Jim Coll

Top Stories – March 2016

Here are a few of the top University of Southern Mississippi stories for the month of March 2016.

USM students continue to favorably compete with the best in the nation.

Jaylen Hackett and JD Rimann are the University’s newest finalists for Truman Scholarships. Hackett, a political science/economics major from Mobile, Ala., and Rimann, a history/English/political science major from Round Rock, Texas, hope to follow in the footsteps of previous Southern Miss Truman scholars – Stephanie McCracken (2014), Brandon Hersey (2013), Marie Holowach Federer (2011) and Lance Brown (1999).

Recently, USM has more than proven its mettle as a heavyweight contender for this elite scholarship. In the last five years, six of the University’s eight nominees have advanced to finalist status — with three being named Truman scholars.

Named in honor of the late U.S. President Harry S. Truman, the Truman Scholarship is awarded to high-achieving college juniors. The scholarship provides up to $30,000 for graduate study in public service fields and leadership training. The 2016 Class of Truman Scholars will be announced on April 22.

Read more: http://news.usm.edu/article/southern-miss-students-named-truman-scholarship-finalists

Several Greek Life organizations and students have also earned regional and national honors, including Betsy Mercier, who was named Delta Delta Delta national philanthropy chairperson of the year. Tri-Delta also won the St. Jude Chapter of the Year award from that national organization.

Read more: http://news.usm.edu/article/southern-miss-greek-life-gets-winning-results-super-saturday

Outstanding USM student programs continue to provide a model for public higher education institutions throughout the country.

In late February, the University’s Luckyday Citizenship Scholars Program was honored with the Jon C. Dalton Institute Best Practice in Campus Programming Award.

The Best Practice Award is given by the Institute annually to a program or practice that has contributed significantly to the field of college student character and values development. A panel of judges, including practicing student affairs professionals and preparation program faculty, review all nominated program materials.

The Jon C. Dalton Institute on College Student Values was established in 1991 for student affairs professionals, educators, graduate, and undergraduate students interested in character development in college students. The award is presented annually at Florida State University.

Read more: http://news.usm.edu/article/southern-miss-luckyday-program-accepts-best-practice-award-jon-c-dalton-institute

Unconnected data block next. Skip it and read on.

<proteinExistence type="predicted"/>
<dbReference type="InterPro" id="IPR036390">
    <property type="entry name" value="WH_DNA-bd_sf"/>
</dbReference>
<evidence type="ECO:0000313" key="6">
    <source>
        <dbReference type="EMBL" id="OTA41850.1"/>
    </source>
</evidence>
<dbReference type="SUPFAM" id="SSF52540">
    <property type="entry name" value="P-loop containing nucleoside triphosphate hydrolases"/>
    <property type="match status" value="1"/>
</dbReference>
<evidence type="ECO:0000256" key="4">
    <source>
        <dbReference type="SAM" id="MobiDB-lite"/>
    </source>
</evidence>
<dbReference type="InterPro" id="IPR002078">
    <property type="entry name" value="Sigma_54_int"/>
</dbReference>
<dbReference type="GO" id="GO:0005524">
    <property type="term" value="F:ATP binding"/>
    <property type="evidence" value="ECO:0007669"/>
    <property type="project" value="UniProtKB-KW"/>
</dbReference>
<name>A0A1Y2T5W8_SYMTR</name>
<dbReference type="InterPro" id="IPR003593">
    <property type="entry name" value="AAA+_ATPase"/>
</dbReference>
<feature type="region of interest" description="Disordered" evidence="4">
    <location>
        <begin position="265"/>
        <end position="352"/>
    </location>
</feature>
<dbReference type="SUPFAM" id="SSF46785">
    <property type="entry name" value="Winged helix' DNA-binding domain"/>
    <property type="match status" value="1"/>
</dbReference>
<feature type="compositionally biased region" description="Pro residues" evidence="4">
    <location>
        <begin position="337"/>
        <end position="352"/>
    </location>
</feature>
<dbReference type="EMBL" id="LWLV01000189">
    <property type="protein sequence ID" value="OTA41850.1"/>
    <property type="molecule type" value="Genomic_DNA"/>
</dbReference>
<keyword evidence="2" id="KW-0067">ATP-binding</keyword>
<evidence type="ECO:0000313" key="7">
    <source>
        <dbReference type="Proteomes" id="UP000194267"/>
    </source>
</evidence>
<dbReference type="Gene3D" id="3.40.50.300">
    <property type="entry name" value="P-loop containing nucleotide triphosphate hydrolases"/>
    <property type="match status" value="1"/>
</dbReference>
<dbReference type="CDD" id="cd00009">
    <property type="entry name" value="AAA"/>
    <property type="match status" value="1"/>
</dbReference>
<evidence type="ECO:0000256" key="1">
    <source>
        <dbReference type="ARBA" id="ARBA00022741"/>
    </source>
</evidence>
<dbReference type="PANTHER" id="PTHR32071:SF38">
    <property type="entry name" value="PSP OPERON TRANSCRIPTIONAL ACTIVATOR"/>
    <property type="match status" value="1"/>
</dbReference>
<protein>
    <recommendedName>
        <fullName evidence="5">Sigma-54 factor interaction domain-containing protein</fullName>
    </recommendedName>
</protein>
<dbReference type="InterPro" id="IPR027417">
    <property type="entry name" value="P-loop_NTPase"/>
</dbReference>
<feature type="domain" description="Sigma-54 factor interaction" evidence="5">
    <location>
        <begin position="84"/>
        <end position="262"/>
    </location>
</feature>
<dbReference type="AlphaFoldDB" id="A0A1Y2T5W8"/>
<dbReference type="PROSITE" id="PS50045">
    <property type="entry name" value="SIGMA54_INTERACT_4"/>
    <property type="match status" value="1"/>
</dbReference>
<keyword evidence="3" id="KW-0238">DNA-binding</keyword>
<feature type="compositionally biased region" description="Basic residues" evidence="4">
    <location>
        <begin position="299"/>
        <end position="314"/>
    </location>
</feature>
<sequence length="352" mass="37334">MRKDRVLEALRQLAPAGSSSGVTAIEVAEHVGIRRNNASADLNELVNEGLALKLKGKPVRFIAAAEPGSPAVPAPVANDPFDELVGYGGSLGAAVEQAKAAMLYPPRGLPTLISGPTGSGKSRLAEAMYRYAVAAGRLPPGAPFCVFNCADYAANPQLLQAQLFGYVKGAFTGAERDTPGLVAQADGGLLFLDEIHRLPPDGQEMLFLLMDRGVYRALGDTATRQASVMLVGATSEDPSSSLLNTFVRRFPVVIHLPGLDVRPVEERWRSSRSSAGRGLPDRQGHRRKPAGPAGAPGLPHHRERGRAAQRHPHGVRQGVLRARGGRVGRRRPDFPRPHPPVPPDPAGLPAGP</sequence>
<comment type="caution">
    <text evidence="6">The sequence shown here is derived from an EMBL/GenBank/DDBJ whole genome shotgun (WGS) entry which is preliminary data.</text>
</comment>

The University continues to host events that attract audiences from across the country and throughout the world.

In early March, the University’s National Center for Spectator Sports Safety and Security hosted the inaugural Professional Sport Facilities Safety and Security Summit. More than 80 industry experts attended the summit which serves as the only annual combined meeting for professional and minor league safety and security professionals. The list included security professionals like Jim Mercurio, vice president, stadium operations/general manager for the San Francisco 49ers, who recently helped coordinate safety and security for Super Bowl 50.

On April 6-8, the 50th anniversary of our de Grummond Children’s Literature Collection will be recognized during the Fay B. Kaigler Chidren’s Book Festival on the Hattiesburg campus. The 100th birthday of famed American writer and illustrator Ezra Jack Keats (1916-1983) will also be celebrated with a special Centennial Keats Lecture given by Deborah Pope at the Keats awards ceremony and luncheon April 7.

The festival recently benefited from a $100,000 gift from Richard Peck. The famed author’s gift will help defray registration and travel costs for some regular attendees of the festival whose sponsors have budget challenges involving travel expenditures.

Read more: http://news.usm.edu/article/author-richard-peck-makes-gift-southern-miss

USM takes great pride in serving those who serve others, and we were recently again honored for our commitment to active military, their family members and veterans.

The University has been rated as a 2016 Top Military Friendly Online College – one of only 81 to receive that designation nationally – by Military Advanced Education & Transition (MAET).